Tal and I went to see Spirit of the Dance last night. I've always wanted to see Riverdance or Lord of the Dance, but when Lord of the Dance had come to Israel previously, tickets were too expensive. Usually tickets for SotD are too expensive as well, but I snagged us two tickets on Groupon, a site I've now used many times.
I was expecting SotD to be much like RD or LotD, and it was mostly. But SotD also adds Flamenco and some American street dancing, as well as dance tunes stolen from classic musicals, like "I've Got Rhythm" and "Can Can". It was highly inspiring - not in the sense that I now want to devote my life to dancing, but in the sense that it's great to see professional performers in their art at the top of their game. They danced beautifully, and the sets and lighting were also nice. I was carried away for two hours. The hand dancing at the end was particularly entertaining.
There were some oddities with the performance, however.
Regarding the costuming, on two occasions the women were wearing a lot less then the men for no apparent reason (it didn't fit the scene). At one point they borrowed costumes from what looked like 1920s MGM musicals, with the big fat white feather fans and everything. Weird. I was expecting something more modern and more Irish the whole way through.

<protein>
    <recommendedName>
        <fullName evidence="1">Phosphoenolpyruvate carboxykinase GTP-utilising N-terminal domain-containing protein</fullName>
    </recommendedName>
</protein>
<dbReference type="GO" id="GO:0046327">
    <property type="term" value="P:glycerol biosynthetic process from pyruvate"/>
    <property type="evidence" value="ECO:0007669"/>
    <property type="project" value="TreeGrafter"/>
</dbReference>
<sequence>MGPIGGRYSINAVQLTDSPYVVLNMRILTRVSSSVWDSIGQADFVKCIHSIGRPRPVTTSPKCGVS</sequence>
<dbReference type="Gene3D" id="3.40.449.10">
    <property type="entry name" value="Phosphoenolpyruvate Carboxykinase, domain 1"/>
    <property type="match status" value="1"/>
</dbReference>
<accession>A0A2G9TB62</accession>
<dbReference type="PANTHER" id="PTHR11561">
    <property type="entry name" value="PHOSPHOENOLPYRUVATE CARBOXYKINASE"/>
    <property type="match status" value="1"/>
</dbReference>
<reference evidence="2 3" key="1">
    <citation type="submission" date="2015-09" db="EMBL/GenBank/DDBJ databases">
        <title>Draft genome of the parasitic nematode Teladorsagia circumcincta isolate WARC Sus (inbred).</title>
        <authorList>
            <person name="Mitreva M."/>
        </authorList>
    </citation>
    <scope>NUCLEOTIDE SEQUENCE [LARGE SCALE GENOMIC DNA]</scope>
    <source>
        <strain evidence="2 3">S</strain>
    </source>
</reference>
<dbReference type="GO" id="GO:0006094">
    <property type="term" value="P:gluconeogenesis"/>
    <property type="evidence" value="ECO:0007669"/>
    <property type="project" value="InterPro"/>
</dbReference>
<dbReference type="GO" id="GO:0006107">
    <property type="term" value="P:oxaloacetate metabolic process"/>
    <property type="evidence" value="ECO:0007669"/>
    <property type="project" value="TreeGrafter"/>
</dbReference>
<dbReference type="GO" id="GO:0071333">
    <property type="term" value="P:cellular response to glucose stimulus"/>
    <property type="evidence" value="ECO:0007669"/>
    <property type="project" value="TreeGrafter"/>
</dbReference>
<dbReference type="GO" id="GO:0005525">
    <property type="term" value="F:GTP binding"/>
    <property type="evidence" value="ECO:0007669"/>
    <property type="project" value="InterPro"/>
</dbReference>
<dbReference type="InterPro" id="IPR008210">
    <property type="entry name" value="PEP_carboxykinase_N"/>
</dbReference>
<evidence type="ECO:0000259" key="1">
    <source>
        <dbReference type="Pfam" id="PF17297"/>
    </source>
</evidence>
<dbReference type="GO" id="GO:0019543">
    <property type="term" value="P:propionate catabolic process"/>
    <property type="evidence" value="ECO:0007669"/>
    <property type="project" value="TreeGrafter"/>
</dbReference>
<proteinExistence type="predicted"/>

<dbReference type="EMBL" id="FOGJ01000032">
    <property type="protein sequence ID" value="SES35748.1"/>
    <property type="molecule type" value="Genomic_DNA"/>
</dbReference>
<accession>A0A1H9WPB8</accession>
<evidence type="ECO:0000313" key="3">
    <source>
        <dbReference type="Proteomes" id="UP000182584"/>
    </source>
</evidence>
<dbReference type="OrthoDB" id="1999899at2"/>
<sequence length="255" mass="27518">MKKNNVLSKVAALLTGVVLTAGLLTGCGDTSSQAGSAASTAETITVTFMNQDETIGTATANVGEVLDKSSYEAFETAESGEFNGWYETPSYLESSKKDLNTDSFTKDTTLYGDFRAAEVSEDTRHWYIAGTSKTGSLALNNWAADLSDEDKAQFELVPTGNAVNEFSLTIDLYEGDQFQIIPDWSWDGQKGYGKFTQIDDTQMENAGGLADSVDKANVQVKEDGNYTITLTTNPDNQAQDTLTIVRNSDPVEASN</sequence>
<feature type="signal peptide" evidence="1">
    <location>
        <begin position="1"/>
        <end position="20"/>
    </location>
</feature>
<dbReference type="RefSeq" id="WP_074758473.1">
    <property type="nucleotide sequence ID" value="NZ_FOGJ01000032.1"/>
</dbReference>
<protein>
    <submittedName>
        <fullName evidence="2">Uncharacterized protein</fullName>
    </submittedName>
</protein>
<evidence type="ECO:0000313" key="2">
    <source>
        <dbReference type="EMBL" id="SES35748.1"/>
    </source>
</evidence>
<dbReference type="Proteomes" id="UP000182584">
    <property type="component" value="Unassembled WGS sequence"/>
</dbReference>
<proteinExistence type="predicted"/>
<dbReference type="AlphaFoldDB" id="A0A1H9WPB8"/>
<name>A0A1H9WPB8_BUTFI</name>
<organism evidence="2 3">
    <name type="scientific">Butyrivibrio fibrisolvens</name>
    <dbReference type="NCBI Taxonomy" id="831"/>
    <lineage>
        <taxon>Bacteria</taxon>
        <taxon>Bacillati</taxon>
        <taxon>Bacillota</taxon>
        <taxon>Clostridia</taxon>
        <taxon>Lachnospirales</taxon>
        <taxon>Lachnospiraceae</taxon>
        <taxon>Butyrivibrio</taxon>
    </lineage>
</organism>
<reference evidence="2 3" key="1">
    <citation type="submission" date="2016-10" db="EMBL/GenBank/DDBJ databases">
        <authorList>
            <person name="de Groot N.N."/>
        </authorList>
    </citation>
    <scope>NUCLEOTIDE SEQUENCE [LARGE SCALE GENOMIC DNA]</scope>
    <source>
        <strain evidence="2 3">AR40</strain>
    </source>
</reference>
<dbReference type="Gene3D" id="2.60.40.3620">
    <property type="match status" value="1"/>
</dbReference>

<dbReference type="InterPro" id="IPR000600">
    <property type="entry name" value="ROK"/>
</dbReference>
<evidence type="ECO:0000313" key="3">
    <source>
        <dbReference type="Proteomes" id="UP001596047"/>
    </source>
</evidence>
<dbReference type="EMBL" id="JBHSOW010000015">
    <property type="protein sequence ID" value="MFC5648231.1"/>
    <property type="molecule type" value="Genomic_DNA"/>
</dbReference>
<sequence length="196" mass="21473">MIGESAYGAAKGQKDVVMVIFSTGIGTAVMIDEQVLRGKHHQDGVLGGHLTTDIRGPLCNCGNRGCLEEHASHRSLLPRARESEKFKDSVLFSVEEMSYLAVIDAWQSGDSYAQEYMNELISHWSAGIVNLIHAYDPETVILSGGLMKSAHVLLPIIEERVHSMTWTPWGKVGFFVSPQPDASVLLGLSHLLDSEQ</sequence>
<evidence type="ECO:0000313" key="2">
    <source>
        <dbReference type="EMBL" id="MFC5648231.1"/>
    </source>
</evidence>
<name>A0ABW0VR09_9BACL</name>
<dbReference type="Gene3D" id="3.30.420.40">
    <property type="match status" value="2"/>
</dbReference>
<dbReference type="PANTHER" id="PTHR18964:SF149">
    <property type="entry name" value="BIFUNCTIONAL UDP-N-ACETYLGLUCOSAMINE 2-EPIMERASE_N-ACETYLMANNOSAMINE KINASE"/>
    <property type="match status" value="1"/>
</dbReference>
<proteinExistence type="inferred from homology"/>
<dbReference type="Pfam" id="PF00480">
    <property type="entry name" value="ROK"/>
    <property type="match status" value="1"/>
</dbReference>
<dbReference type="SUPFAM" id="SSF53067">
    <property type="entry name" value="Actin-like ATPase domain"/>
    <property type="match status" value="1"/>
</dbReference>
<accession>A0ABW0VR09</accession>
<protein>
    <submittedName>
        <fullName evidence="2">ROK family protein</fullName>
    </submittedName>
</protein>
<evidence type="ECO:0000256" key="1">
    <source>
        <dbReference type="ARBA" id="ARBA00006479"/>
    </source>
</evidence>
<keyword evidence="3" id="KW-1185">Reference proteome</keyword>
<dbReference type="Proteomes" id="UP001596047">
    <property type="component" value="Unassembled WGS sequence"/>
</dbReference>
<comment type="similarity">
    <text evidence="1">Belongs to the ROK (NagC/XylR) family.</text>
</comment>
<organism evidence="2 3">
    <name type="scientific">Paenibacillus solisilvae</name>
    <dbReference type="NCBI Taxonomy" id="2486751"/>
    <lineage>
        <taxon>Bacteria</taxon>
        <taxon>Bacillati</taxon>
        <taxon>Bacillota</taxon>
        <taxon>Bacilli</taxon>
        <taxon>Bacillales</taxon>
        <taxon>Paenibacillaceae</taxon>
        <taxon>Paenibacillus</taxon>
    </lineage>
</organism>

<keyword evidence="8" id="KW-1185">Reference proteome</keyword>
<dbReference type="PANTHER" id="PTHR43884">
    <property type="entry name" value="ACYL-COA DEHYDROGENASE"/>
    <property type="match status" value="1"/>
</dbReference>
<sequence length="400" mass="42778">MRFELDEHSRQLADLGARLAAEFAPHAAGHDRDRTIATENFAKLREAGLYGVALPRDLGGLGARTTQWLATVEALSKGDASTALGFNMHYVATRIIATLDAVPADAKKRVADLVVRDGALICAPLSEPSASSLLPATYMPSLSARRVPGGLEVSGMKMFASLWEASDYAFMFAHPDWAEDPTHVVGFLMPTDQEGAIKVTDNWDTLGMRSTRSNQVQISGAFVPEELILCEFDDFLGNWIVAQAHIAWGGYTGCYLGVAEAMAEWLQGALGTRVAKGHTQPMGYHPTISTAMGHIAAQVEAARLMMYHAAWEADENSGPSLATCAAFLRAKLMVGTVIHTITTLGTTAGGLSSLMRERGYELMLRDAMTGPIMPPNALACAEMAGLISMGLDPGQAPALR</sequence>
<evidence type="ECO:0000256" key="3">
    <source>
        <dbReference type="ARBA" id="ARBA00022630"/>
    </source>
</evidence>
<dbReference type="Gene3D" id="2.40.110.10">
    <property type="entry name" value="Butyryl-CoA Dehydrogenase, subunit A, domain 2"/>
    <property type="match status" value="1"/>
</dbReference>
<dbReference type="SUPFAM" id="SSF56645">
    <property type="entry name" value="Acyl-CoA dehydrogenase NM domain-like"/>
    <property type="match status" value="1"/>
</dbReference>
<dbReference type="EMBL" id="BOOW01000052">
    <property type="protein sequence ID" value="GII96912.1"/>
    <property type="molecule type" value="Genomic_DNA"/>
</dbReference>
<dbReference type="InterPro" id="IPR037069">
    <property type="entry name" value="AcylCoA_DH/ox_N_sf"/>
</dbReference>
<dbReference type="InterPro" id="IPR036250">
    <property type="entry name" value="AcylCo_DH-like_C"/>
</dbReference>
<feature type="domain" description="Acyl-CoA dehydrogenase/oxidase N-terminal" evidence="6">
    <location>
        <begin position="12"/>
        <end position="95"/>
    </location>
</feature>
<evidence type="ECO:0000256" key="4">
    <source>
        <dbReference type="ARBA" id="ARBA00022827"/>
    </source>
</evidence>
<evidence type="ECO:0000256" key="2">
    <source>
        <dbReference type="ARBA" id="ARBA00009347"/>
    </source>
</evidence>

The location and organization of the event, Hangar 11 in Port Tel Aviv, was somewhat a balagan (big mess). The lines to pick up your tickets were amorphous at best, and they rummaged through piles of pre-written envelopes for your tickets. The envelopes started alphabetically sorted, but that didn't last long. Seats were pre-assigned. They could have simply handed out tickets as they went to people in exchange for proof of purchase, without the alphabetizing and without the pre-assignment.
There was a series of waiting rooms to get into the place: first at the gate, then at the entrance to a tent like structure, then to the building, and then to walk around the stadium-like stands (you entered from the back of the stands and then turned around to climb up to your seats if you were seated in the stands). There were also many rows of seats in front of the stands, stretching out to the stage. The seats between the stands and the stage had no numbers or row numbers. The seats in the stands had seat numbers but the row numbers were printed on the stairs between two rows, so no one knew whether the "32" written on the stairs referred to the row of seats in front of it or just past it. Everyone muddled with their seats, right up until the lights went down.
I thought Stomp was better, but this was still a lovely event, one I wish I could repeat more often.